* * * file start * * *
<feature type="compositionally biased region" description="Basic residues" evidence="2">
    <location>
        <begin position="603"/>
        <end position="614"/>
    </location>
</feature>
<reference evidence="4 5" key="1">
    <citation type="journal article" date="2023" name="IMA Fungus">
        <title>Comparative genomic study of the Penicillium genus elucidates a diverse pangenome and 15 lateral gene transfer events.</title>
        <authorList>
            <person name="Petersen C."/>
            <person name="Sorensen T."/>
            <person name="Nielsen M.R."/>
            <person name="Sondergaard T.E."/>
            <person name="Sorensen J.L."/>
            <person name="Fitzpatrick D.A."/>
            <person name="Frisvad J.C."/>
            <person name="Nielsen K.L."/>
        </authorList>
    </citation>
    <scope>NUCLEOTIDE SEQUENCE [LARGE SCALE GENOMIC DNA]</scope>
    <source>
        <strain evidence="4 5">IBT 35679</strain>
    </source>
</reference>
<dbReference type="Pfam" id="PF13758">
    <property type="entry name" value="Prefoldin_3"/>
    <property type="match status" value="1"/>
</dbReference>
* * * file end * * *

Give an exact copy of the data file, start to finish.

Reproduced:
<feature type="compositionally biased region" description="Basic residues" evidence="2">
    <location>
        <begin position="603"/>
        <end position="614"/>
    </location>
</feature>
<reference evidence="4 5" key="1">
    <citation type="journal article" date="2023" name="IMA Fungus">
        <title>Comparative genomic study of the Penicillium genus elucidates a diverse pangenome and 15 lateral gene transfer events.</title>
        <authorList>
            <person name="Petersen C."/>
            <person name="Sorensen T."/>
            <person name="Nielsen M.R."/>
            <person name="Sondergaard T.E."/>
            <person name="Sorensen J.L."/>
            <person name="Fitzpatrick D.A."/>
            <person name="Frisvad J.C."/>
            <person name="Nielsen K.L."/>
        </authorList>
    </citation>
    <scope>NUCLEOTIDE SEQUENCE [LARGE SCALE GENOMIC DNA]</scope>
    <source>
        <strain evidence="4 5">IBT 35679</strain>
    </source>
</reference>
<dbReference type="Pfam" id="PF13758">
    <property type="entry name" value="Prefoldin_3"/>
    <property type="match status" value="1"/>
</dbReference>